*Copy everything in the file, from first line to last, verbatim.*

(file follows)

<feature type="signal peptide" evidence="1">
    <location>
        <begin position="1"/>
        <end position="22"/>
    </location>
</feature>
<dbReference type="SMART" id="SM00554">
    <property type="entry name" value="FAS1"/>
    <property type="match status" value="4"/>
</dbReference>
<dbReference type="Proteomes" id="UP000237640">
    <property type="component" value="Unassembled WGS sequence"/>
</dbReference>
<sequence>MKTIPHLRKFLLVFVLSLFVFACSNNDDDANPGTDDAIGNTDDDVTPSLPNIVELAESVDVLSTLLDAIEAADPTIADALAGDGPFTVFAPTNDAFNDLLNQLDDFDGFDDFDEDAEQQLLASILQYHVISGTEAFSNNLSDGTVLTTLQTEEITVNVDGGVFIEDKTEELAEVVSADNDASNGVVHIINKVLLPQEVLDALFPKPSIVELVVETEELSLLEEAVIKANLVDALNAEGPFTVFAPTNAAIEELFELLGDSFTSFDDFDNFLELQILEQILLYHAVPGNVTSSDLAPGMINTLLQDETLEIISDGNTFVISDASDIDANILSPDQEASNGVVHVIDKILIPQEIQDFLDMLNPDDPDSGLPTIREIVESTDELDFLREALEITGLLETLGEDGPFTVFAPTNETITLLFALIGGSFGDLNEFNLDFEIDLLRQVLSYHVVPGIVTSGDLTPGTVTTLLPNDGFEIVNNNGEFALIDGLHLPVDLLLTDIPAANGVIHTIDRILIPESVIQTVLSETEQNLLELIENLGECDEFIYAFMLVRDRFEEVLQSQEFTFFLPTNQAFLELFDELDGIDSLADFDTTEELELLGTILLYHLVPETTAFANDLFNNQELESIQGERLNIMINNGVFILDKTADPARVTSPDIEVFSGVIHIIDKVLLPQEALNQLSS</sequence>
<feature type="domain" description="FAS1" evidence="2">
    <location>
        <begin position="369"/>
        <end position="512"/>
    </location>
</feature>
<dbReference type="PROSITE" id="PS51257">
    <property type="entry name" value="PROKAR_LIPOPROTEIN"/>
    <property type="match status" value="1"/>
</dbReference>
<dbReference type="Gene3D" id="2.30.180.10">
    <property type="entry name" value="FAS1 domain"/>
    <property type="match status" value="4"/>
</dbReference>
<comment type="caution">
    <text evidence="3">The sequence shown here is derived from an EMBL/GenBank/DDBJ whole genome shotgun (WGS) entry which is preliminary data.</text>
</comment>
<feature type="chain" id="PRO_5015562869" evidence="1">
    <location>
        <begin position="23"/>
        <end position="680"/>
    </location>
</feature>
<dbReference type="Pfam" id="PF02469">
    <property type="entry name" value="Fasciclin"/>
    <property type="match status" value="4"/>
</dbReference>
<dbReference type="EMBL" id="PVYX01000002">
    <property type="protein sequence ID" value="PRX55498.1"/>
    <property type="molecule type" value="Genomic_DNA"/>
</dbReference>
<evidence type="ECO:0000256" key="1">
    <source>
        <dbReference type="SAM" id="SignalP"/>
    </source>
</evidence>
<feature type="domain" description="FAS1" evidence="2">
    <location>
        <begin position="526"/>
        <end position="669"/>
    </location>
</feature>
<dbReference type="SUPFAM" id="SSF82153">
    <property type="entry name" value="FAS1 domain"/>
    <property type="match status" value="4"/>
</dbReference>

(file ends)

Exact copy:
<feature type="signal peptide" evidence="1">
    <location>
        <begin position="1"/>
        <end position="22"/>
    </location>
</feature>
<dbReference type="SMART" id="SM00554">
    <property type="entry name" value="FAS1"/>
    <property type="match status" value="4"/>
</dbReference>
<dbReference type="Proteomes" id="UP000237640">
    <property type="component" value="Unassembled WGS sequence"/>
</dbReference>
<sequence>MKTIPHLRKFLLVFVLSLFVFACSNNDDDANPGTDDAIGNTDDDVTPSLPNIVELAESVDVLSTLLDAIEAADPTIADALAGDGPFTVFAPTNDAFNDLLNQLDDFDGFDDFDEDAEQQLLASILQYHVISGTEAFSNNLSDGTVLTTLQTEEITVNVDGGVFIEDKTEELAEVVSADNDASNGVVHIINKVLLPQEVLDALFPKPSIVELVVETEELSLLEEAVIKANLVDALNAEGPFTVFAPTNAAIEELFELLGDSFTSFDDFDNFLELQILEQILLYHAVPGNVTSSDLAPGMINTLLQDETLEIISDGNTFVISDASDIDANILSPDQEASNGVVHVIDKILIPQEIQDFLDMLNPDDPDSGLPTIREIVESTDELDFLREALEITGLLETLGEDGPFTVFAPTNETITLLFALIGGSFGDLNEFNLDFEIDLLRQVLSYHVVPGIVTSGDLTPGTVTTLLPNDGFEIVNNNGEFALIDGLHLPVDLLLTDIPAANGVIHTIDRILIPESVIQTVLSETEQNLLELIENLGECDEFIYAFMLVRDRFEEVLQSQEFTFFLPTNQAFLELFDELDGIDSLADFDTTEELELLGTILLYHLVPETTAFANDLFNNQELESIQGERLNIMINNGVFILDKTADPARVTSPDIEVFSGVIHIIDKVLLPQEALNQLSS</sequence>
<feature type="domain" description="FAS1" evidence="2">
    <location>
        <begin position="369"/>
        <end position="512"/>
    </location>
</feature>
<dbReference type="PROSITE" id="PS51257">
    <property type="entry name" value="PROKAR_LIPOPROTEIN"/>
    <property type="match status" value="1"/>
</dbReference>
<dbReference type="Gene3D" id="2.30.180.10">
    <property type="entry name" value="FAS1 domain"/>
    <property type="match status" value="4"/>
</dbReference>
<comment type="caution">
    <text evidence="3">The sequence shown here is derived from an EMBL/GenBank/DDBJ whole genome shotgun (WGS) entry which is preliminary data.</text>
</comment>
<feature type="chain" id="PRO_5015562869" evidence="1">
    <location>
        <begin position="23"/>
        <end position="680"/>
    </location>
</feature>
<dbReference type="Pfam" id="PF02469">
    <property type="entry name" value="Fasciclin"/>
    <property type="match status" value="4"/>
</dbReference>
<dbReference type="EMBL" id="PVYX01000002">
    <property type="protein sequence ID" value="PRX55498.1"/>
    <property type="molecule type" value="Genomic_DNA"/>
</dbReference>
<evidence type="ECO:0000256" key="1">
    <source>
        <dbReference type="SAM" id="SignalP"/>
    </source>
</evidence>
<feature type="domain" description="FAS1" evidence="2">
    <location>
        <begin position="526"/>
        <end position="669"/>
    </location>
</feature>
<dbReference type="SUPFAM" id="SSF82153">
    <property type="entry name" value="FAS1 domain"/>
    <property type="match status" value="4"/>
</dbReference>